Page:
Ask a stranger off the street what Virtual Reality (VR) is or how it works, and most people will have some inclination of what the technology entails; however, ask that same person about Augmented Reality (AR), and the answers are less likely to be easily gained. Maybe someone will talk about the gaming aspect of the technology, or its earliest incarnation in the failed Google Glass.
While the idea of AR has been around for a while, it didn’t garner worldwide attention until the launch of Pokémon Go, the video game that combined smartphone imagery with a real-world scavenger hunt to let gamers experience both real and virtual worlds. But what, exactly, is AR? And as a burgeoning technology, does it offer potential beyond gaming and entertainment as a solution to real-world problems?
This article explores a variety of AR pilot programs and applications across multiple industries, including healthcare, law enforcement, education, logistics, construction, and more. As you’ll see, AR is being transformed into a platform for use across multiple industries for practical uses — a technology that could go from simple pilot projects today to something people use every day as part of their daily lives.
What is Augmented Reality?
Augmented reality — sometimes called mixed reality — is a technology that merges real-world objects or the environment with virtual elements generated by sensory input devices for sound, video, graphics, or GPS data. Unlike virtual reality, which completely replaces the real world with a virtual one, AR operates in real time and is interactive with objects found in the environment, providing an overlaid virtual display over the real one.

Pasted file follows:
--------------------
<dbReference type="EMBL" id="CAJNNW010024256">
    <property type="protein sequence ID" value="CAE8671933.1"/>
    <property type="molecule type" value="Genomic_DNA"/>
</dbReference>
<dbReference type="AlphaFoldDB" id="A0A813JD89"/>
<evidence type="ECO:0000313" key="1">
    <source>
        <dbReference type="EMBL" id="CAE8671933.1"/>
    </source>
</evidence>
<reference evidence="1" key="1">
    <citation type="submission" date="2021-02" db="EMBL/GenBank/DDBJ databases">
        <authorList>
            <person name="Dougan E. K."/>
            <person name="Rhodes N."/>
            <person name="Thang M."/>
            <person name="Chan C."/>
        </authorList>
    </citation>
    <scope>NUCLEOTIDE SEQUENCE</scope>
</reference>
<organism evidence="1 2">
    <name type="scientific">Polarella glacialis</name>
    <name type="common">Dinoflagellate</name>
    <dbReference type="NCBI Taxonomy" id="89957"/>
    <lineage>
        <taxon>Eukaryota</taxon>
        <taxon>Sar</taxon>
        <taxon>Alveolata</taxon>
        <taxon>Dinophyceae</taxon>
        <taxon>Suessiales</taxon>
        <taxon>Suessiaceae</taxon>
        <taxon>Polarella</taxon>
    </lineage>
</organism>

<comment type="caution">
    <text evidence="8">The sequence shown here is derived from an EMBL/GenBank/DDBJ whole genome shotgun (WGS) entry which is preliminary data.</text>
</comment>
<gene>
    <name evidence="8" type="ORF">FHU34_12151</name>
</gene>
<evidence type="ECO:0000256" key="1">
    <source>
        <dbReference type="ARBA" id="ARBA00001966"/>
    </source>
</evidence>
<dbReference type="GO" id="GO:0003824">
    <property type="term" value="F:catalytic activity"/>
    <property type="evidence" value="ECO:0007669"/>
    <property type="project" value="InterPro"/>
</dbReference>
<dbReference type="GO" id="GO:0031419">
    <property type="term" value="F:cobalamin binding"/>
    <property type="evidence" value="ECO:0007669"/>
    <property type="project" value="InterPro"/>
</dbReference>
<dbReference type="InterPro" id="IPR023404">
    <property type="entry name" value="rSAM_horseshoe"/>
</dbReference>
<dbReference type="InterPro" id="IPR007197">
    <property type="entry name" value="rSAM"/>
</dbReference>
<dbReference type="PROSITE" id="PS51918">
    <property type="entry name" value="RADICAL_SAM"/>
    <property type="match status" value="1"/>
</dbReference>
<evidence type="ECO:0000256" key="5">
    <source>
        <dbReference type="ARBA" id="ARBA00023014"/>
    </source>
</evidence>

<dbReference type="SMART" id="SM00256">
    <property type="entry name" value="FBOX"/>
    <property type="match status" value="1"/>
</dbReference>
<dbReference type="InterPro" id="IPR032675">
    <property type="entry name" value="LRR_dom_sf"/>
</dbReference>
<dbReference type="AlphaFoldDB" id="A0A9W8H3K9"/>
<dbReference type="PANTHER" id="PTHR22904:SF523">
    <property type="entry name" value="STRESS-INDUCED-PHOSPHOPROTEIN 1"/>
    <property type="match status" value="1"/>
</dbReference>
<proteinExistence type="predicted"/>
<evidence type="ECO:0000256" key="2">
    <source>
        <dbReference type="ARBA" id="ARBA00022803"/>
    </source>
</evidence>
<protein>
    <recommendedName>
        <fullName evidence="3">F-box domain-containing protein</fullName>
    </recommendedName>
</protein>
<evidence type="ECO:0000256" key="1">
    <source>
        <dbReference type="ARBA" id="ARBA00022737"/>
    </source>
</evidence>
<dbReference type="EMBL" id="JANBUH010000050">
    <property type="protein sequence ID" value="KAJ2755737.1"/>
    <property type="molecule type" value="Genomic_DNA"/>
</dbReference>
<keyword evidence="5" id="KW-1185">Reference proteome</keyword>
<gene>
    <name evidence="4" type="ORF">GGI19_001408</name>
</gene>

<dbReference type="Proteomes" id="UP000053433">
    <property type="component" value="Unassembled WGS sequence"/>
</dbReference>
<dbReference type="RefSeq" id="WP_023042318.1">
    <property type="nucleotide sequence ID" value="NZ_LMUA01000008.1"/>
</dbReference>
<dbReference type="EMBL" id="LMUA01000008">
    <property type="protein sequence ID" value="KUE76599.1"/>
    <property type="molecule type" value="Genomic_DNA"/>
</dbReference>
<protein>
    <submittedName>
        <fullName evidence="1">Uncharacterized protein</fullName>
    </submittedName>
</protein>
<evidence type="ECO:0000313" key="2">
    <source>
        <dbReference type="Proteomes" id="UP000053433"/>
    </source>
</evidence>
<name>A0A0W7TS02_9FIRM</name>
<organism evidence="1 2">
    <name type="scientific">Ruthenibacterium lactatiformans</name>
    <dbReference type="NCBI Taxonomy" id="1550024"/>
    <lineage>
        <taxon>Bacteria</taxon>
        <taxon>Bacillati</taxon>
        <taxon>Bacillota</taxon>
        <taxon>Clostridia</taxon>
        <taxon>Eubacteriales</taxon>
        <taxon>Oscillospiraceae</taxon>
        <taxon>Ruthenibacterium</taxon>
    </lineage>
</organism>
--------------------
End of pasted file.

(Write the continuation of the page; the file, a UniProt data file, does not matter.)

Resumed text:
While popularized by gaming, AR technology has shown a prowess for bringing an interactive digital world into a person’s perceived real world, where the digital aspect can reveal more information about a real-world object than is seen in reality. Imagine doctors being able to see inside a patient during an examination, rather than by viewing scans and x-rays. Imagine kids learning about molecules by being able to interact with them. Imagine being able to see what maintenance and repairs are needed on a piece of machinery just by looking at it.
Devices that power augmented reality are typically dedicated Head-Mounted Displays (HMDs) or Head-Up Displays (HUDs) like harnesses (such as Microsoft’s HoloLens), helmets, or glasses, and handheld devices such as a smartphone or tablet. Products like Intel’s Recon Jet™ Pro Smart Glasses integrate smartphone capabilities into lightweight glasses, enabling see-what-I-see interfacing with remote Enterprise Resource Planning (ERP) systems. More than just a display module, these glasses enable users to see through the eyes of others at remote locations. Some vendors are branching out using other objects to generate augmented elements such as a projector, table, or lamp, or through a flat panel display itself. With these advances, AR users wouldn’t be hindered by the need for bulky headgear or glasses.
The Next Generation of Healthcare